2. The bundle compiled by webpack is required in the JavaScript manifest, along with any scripts that are provided directly by gems.
  3. Rails uses Sprockets to compile and serve scripts listed in the JavaScript manifest.

Developing with Webpack

When setting up a development environment, or making changes to our JavaScript, we need to run webpack in order to generate the bundled version of our scripts.

Fortunately, webpack has a “watch mode” where it will continuously watch your JavaScript files and re-compile the bundle when a change is detected. In order to make it easier to start this process whenever running the Rails server, we use foreman to start these and other relevant processes with one command.

Using Loaders With Webpack

While processing and concatenating your scripts, webpack can also minify or make other types of changes to your code using loaders.

Anyone can write a loader for webpack, because it is modular in nature. There are dozens of webpack loaders that add a range of features, and being able to write your own loaders makes it flexible.

One of our favorite loaders is the es6 loader, which enables us to use all kinds of fun ECMAScript 6th edition (ES6) syntax in our code. ES6 is the latest proposed standard for ECMAScript, which is implemented as JavaScript in most browsers and JScript in Internet Explorer. The features proposed in the ES6 draft are not currently supported by all browsers, but our developers like to play with the latest toys. The “fat arrow function” is one example of a new JavaScript feature we have started using:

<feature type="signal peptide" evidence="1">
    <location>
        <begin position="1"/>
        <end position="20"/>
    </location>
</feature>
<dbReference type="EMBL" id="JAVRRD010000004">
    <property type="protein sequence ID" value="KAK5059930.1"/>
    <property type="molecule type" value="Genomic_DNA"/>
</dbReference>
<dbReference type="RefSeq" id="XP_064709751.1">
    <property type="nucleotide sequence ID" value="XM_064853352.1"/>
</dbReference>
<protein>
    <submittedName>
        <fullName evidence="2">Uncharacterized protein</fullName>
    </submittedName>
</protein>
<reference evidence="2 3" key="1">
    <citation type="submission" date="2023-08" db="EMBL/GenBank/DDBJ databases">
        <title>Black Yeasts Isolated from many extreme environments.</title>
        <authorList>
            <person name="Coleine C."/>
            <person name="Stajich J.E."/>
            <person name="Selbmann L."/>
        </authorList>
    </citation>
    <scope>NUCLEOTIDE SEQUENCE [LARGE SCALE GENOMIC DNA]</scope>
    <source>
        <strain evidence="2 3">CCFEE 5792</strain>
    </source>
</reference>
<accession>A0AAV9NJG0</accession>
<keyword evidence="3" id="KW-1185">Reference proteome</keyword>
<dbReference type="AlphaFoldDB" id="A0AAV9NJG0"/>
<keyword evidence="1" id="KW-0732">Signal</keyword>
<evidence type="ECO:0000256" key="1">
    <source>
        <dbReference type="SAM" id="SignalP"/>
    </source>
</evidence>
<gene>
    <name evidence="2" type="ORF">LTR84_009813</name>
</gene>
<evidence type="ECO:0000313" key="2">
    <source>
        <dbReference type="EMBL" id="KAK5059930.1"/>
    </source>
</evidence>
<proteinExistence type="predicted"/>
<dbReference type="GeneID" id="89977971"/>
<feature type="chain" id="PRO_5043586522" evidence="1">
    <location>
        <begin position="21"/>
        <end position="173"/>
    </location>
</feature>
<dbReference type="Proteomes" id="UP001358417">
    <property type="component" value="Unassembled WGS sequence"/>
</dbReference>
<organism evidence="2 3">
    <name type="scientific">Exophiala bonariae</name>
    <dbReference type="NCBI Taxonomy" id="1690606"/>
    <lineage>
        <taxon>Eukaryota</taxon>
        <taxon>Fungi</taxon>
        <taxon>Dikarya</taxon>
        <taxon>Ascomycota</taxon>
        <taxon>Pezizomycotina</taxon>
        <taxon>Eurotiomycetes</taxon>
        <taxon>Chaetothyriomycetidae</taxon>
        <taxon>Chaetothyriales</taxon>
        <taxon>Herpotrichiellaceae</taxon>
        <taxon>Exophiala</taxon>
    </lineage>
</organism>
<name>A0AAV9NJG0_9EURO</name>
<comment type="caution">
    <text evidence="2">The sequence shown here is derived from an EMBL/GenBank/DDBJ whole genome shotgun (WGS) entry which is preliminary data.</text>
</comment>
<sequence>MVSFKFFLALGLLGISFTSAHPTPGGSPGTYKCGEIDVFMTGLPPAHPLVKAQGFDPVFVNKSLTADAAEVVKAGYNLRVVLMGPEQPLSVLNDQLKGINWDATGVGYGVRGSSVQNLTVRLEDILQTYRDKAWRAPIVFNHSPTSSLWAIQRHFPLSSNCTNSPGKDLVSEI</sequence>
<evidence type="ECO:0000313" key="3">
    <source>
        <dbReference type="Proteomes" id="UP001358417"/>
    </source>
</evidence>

An example of how webpack’s es6-loader transpiles our ES6 code.

Because it is automatically bound to the enclosing scope, it helps us avoid errors caused by forgetting to bind callbacks to ‘this’. It’s also a concise shorthand for anonymous functions.


We considered completely replacing Sprockets with a tool like webpack. In our case, there was the added challenge of using some scripts that are provided directly by gems. For example, we use a gem called js-routes that gives our JavaScript access to Rails URL helpers. Adding a metacomment is the way to make the URL helpers available in our JavaScript:

Including the js-routes helper.
In ‘app/assets/javascripts/’

We use several gems that load JavaScript in this way, so we wanted to keep loading some with Sprockets and use a module bundler for the rest.

Choose Wisely

Making technical decisions is all about balancing sets of tradeoffs. It’s worth doing a little research and using the tool best suited to your project’s needs.

We’ve used Sprockets to load JavaScript in the past, and we’ve seen how moving to webpack improved the organization of our application and allows us to work faster. I hope that by sharing our perspective I helped you improve your JavaScript build system too.

Webpack with Rails Demo Repository

(This section added on Thursday, Sept. 4th.)

A reader requested a full example of how to set up Ruby on Rails with webpack, so I have created a sample repository. Hopefully it will help demonstrate one way to set this up!



Get the Medium app

A button that says 'Download on the App Store', and if clicked it will lead you to the iOS App store
A button that says 'Get it on, Google Play', and if clicked it will lead you to the Google Play store
Flarnie Marchan

Software Engineer at Chegg. Formerly React Core member. Views are my own. Find me at